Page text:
I put my music into the space. I don’t want to send any messages, I think of nothing and I don’t want to purport any meanings. The listeners hear what they hear and behave to the music as they feel.
Austrian composer, Klaus Lang, describes himself as observer of tones. As stated himself, his roots belong to Gregorian tradition and his music definitely represents abstract way of perceiving it.
Though abstraction (of form and content), he is interested in clarity and truth.
His work includes pieces for various setups, but common term that can be used as description of Lang’s work is construction of time. Whether he composes stage works, big or small ensembles or solo instruments, the listener experience a huge space, filled with either wall of sound or sound blocks that varies in intensity and massiveness.
Lang’s image is largely marked through his output for stage and his favourite instrument – organ, exploring entire spectrum of possible sounds, from hum to sine waves, therefore starts GODrec a series of releases with his organ music with two different aesthetic examples mentioned above.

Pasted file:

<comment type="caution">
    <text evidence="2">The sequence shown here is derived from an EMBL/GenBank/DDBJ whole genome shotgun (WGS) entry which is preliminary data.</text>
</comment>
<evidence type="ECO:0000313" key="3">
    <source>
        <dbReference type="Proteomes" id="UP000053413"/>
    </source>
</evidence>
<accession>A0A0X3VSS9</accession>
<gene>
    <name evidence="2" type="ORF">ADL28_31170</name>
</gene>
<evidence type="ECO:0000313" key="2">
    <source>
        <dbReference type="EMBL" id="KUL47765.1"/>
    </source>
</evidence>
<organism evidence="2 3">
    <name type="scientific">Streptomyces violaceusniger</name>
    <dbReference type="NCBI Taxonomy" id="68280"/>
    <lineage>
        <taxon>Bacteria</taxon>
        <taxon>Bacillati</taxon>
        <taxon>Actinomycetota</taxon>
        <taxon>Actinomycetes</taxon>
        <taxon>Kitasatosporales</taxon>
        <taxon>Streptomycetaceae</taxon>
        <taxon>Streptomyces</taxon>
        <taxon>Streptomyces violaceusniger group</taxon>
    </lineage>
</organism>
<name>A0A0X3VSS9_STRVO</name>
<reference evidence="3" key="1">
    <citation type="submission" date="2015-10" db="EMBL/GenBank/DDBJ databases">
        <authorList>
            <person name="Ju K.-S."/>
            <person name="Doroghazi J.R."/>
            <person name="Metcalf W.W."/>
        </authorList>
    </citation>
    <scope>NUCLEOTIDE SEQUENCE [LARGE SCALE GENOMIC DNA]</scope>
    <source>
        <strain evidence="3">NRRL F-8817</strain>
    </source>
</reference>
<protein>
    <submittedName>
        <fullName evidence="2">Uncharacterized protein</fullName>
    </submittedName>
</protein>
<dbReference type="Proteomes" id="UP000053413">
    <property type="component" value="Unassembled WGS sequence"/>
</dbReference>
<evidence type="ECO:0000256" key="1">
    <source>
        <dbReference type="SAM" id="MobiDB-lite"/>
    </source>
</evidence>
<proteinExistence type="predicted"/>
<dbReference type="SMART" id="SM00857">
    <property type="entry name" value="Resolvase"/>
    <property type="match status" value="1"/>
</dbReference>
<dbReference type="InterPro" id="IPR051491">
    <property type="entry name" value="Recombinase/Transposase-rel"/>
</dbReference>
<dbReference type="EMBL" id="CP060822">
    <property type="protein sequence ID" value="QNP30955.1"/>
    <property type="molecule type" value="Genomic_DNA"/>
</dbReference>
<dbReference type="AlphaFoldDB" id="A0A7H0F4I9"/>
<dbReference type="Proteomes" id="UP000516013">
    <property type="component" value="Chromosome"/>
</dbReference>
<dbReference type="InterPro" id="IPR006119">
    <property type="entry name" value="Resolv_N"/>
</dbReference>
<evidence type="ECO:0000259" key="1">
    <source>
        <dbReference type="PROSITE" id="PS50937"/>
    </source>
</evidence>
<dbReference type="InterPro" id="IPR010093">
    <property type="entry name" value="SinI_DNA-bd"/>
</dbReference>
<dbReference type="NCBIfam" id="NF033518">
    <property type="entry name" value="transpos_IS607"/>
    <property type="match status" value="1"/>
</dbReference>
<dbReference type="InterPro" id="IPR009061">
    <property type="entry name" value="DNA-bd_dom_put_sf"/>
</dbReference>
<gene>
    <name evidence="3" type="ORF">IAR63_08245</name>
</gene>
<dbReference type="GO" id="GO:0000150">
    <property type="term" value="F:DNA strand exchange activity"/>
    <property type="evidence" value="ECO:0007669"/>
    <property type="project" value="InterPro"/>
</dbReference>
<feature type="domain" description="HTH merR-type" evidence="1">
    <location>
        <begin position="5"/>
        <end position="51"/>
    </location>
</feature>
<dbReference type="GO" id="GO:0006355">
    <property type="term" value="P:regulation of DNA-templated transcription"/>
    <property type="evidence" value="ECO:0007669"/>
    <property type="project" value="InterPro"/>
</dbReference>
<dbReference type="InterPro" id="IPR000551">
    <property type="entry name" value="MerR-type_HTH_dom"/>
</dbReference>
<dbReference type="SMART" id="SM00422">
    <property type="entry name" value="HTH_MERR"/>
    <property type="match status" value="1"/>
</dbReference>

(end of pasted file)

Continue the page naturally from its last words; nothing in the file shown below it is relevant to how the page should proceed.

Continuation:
Massiveness is the best description for 17 symmetrien. A wall of sound, the piece explores the whole range of the instrument at the maximum power. To some extent, this is pure organ symphony – but someone would also define it as drone music too.
The second piece, mars attacks. deals with punctuality and pointed tones with occasional sub layers, creating quite astonishing and scary mood of unpredictability.
Klaus Lang is a composer and organist living in Berlin. "Music of stillness, to be played pppp from beginning to end. Music of layers, where the pianist’s left hand begins in the far bass, below the quarter-tone timpani, but peeks out above from the halfway point in this ten-minute composition. Music of waiting and happening, of stasis and movement, all at the limits of hearing, of listening. Music of abrupt change and continuity."